Grades 10, 11, 12
Environmental Biology is designed to introduce students to ecological concepts not covered in the freshman biology courses. This course is valuable to students pursuing a college degree as well as students who want to understand more about how different life forms interact. Units covered in the first semester include the environment and society, ecosystem components, energy flow and food webs, terrestrial and aquatic biomes. Some of the topics covered include population growth and resource distribution, the role of evolution based on habitat diversity, and organism adaptations to climate and geologic features. Units covered in the second semester include species interactions, specifies biodiversity, resource management and energy sources. Some of the topics covered include predator-prey relationships, parasitism and symbiosis, threatened and endangered species, land, air and water pollution, habitat destruction and renewable and nonrenewable energy sources. This course does not require a strong biology or chemistry background. It provides an opportunity to explore the physical and natural world and to understand how the decisions humans make shapes the life on our planet.
HUMAN ANATOMY & PHYSIOLOGY - HONORS
This course is designed as an introductory course in Human Anatomy and Physiology. It is assumed that the student has had no previous study of the anatomy and/or physiology of the human body, in whole or in part. The content will be very helpful to any student considering a career in medicine or any of the health-oriented professions. Some of the topics taught include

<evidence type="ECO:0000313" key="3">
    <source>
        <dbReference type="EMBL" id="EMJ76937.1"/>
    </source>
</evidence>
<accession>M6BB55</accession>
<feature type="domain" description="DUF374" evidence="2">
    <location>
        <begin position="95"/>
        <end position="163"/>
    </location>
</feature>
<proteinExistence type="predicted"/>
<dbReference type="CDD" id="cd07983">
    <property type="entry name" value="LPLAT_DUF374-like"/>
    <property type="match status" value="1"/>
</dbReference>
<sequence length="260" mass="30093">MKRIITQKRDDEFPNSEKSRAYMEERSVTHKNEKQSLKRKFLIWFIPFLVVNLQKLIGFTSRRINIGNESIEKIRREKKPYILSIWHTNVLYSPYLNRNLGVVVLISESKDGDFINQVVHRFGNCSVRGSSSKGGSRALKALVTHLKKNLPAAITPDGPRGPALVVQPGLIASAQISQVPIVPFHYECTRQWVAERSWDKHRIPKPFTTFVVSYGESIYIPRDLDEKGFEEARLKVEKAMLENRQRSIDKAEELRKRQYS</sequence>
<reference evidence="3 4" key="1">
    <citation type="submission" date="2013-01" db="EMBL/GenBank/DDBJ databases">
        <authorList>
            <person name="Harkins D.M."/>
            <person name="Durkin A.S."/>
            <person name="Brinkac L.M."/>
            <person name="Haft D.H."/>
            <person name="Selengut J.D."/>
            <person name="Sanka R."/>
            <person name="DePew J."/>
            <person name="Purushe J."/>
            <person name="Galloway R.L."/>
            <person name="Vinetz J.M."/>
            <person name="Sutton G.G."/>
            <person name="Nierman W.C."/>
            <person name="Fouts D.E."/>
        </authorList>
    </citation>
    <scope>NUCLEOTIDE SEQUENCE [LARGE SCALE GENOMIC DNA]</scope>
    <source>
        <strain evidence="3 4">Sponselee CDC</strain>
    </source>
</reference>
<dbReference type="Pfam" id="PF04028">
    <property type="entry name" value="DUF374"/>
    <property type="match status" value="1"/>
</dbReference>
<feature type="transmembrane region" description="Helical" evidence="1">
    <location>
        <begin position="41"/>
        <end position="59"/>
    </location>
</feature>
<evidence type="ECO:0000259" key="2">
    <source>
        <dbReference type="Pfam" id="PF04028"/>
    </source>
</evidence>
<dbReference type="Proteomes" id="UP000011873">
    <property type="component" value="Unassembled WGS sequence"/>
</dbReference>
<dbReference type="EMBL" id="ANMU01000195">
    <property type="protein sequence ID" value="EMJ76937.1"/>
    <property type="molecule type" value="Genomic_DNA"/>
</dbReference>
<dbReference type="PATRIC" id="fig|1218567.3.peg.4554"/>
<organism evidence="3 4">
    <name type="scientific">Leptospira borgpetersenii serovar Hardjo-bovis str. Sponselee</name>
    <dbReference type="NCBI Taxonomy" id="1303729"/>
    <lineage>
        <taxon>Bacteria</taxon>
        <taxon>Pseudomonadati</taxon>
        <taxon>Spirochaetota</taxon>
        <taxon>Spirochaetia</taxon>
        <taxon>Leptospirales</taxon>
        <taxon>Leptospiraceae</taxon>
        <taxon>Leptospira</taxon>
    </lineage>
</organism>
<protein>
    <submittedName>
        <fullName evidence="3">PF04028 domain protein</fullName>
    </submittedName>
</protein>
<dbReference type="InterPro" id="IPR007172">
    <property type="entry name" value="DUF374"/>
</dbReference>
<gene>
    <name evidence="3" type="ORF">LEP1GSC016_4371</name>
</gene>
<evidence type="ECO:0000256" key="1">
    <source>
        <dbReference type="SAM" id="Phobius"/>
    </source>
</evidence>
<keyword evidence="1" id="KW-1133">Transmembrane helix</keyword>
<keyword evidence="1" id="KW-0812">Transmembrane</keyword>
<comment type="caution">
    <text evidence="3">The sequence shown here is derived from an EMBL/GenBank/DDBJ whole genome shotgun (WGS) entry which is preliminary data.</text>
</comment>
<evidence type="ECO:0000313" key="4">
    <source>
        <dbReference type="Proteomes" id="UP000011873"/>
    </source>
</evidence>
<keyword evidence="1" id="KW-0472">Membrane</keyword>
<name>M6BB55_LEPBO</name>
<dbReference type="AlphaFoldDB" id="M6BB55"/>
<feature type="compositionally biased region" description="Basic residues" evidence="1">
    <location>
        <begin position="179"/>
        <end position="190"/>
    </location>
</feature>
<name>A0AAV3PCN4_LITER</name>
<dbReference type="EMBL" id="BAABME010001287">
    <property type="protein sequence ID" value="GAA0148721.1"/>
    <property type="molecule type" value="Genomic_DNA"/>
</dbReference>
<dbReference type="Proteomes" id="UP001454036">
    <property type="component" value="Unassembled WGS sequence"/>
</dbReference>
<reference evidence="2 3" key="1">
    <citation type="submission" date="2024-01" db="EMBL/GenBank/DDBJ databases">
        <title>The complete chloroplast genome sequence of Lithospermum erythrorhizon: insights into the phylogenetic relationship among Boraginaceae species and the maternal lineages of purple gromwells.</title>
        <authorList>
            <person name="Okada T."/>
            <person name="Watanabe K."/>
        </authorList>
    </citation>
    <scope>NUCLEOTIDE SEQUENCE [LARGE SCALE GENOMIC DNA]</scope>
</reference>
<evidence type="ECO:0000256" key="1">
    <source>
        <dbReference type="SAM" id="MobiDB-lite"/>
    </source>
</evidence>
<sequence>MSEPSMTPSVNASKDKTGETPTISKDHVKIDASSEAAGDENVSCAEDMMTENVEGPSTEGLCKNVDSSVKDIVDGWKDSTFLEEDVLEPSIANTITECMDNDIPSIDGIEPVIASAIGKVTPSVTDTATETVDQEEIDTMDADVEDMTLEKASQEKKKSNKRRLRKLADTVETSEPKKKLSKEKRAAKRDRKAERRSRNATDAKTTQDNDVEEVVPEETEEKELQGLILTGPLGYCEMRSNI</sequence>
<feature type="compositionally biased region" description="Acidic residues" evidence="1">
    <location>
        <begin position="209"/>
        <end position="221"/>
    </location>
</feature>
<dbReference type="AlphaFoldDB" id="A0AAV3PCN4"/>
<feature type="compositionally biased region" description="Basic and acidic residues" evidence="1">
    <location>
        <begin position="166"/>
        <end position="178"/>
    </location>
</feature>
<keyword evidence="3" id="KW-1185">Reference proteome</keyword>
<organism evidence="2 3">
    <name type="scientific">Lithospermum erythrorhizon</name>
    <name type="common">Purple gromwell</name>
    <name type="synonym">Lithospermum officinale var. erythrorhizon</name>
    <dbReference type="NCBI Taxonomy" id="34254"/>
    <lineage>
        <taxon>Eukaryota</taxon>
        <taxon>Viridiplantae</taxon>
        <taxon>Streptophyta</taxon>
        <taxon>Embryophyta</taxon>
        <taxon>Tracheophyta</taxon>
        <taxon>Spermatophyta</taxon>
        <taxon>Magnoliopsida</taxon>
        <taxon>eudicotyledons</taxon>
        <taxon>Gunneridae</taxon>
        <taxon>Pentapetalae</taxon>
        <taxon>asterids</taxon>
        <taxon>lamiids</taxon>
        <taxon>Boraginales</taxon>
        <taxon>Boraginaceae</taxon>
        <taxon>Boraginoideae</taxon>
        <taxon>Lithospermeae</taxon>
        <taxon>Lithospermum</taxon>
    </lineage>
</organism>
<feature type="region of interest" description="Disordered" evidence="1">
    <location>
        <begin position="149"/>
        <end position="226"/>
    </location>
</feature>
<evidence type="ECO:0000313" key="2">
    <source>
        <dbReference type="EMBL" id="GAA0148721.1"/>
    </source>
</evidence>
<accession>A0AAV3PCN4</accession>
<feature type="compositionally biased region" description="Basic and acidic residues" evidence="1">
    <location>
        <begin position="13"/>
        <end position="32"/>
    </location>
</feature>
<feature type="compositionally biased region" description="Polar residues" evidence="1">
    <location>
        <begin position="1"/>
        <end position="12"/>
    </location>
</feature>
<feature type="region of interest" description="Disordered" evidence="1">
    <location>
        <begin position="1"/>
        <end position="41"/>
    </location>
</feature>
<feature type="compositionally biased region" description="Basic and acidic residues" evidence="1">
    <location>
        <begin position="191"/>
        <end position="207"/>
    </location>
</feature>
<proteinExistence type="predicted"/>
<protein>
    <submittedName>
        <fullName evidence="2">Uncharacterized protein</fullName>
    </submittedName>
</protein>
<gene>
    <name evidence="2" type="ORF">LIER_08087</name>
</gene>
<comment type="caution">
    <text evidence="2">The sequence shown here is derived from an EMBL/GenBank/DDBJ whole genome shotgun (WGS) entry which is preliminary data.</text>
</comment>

homeostasis and feedback mechanisms, the organization of the human body, structure of the skeletal system, articulations, the anatomy and physiology of skeletal, cardiac and smooth muscles, the nervous system and impulse conduction, the cardiovascular system and blood. The pathophysiology of related diseases will be tied to each area. Lab periods will involve the integration of computer-assisted learning using A.D.A.M. software. A.D.A.M.-(Anatomical Dissection of Anatomy for Medicine).
Grades 11, 12
Horticulture is designed for juniors and seniors who are interested in earning one science credit. No prior plant knowledge is required. Some activities include how to create compost, how to start and maintain gardens, how to identify trees, and studying landscape design. Many of the activities involve working with and in dirt, therefore getting "dirty" is likely.
Grades 10, 11, 12
Anthropology "study of humans" is for students in grades 10-12. This class is designed to provide students with a greater understanding of primates, evolution, anatomy, human origins and what it truly means to be human. Students will understand the genetic and molecular basis for being human as well as the application of this understanding to the tracking of human lineages. Comparative anatomy and dentition will be examined as well as skeletal reconstruction. Students will learn several aspects of forensic anthropology and osteology (what we can learn from/about bones). This class includes various required supplemental readings. Activities include problem solving, fossil/skeletal profiling, skeletal reconstructions, lecture, CD's, videotapes, interactive websites and lab work.